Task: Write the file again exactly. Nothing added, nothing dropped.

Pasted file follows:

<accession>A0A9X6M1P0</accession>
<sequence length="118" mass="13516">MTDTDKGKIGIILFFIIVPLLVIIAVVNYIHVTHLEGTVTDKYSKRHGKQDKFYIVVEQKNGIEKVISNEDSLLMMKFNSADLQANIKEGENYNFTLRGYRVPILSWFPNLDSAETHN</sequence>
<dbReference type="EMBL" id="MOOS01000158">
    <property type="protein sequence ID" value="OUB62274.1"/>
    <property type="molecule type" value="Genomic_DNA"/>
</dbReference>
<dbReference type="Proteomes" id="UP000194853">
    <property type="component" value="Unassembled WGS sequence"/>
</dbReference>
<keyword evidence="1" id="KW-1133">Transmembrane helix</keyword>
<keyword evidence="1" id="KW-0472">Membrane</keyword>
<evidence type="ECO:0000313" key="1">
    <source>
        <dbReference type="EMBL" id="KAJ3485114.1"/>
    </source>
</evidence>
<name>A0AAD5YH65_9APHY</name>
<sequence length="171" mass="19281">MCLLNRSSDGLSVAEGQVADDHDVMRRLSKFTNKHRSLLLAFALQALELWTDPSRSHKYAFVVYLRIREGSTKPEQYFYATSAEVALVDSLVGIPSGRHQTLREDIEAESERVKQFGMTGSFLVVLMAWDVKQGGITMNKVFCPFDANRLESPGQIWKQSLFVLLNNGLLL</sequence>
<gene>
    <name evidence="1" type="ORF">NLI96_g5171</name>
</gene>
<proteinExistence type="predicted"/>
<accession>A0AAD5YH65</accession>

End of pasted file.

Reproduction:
<accession>A0A9X6M1P0</accession>
<sequence length="118" mass="13516">MTDTDKGKIGIILFFIIVPLLVIIAVVNYIHVTHLEGTVTDKYSKRHGKQDKFYIVVEQKNGIEKVISNEDSLLMMKFNSADLQANIKEGENYNFTLRGYRVPILSWFPNLDSAETHN</sequence>
<dbReference type="EMBL" id="MOOS01000158">
    <property type="protein sequence ID" value="OUB62274.1"/>
    <property type="molecule type" value="Genomic_DNA"/>
</dbReference>
<dbReference type="Proteomes" id="UP000194853">
    <property type="component" value="Unassembled WGS sequence"/>
</dbReference>
<keyword evidence="1" id="KW-1133">Transmembrane helix</keyword>
<keyword evidence="1" id="KW-0472">Membrane</keyword>
<evidence type="ECO:0000313" key="1">
    <source>
        <dbReference type="EMBL" id="KAJ3485114.1"/>
    </source>
</evidence>
<name>A0AAD5YH65_9APHY</name>
<sequence length="171" mass="19281">MCLLNRSSDGLSVAEGQVADDHDVMRRLSKFTNKHRSLLLAFALQALELWTDPSRSHKYAFVVYLRIREGSTKPEQYFYATSAEVALVDSLVGIPSGRHQTLREDIEAESERVKQFGMTGSFLVVLMAWDVKQGGITMNKVFCPFDANRLESPGQIWKQSLFVLLNNGLLL</sequence>
<gene>
    <name evidence="1" type="ORF">NLI96_g5171</name>
</gene>
<proteinExistence type="predicted"/>
<accession>A0AAD5YH65</accession>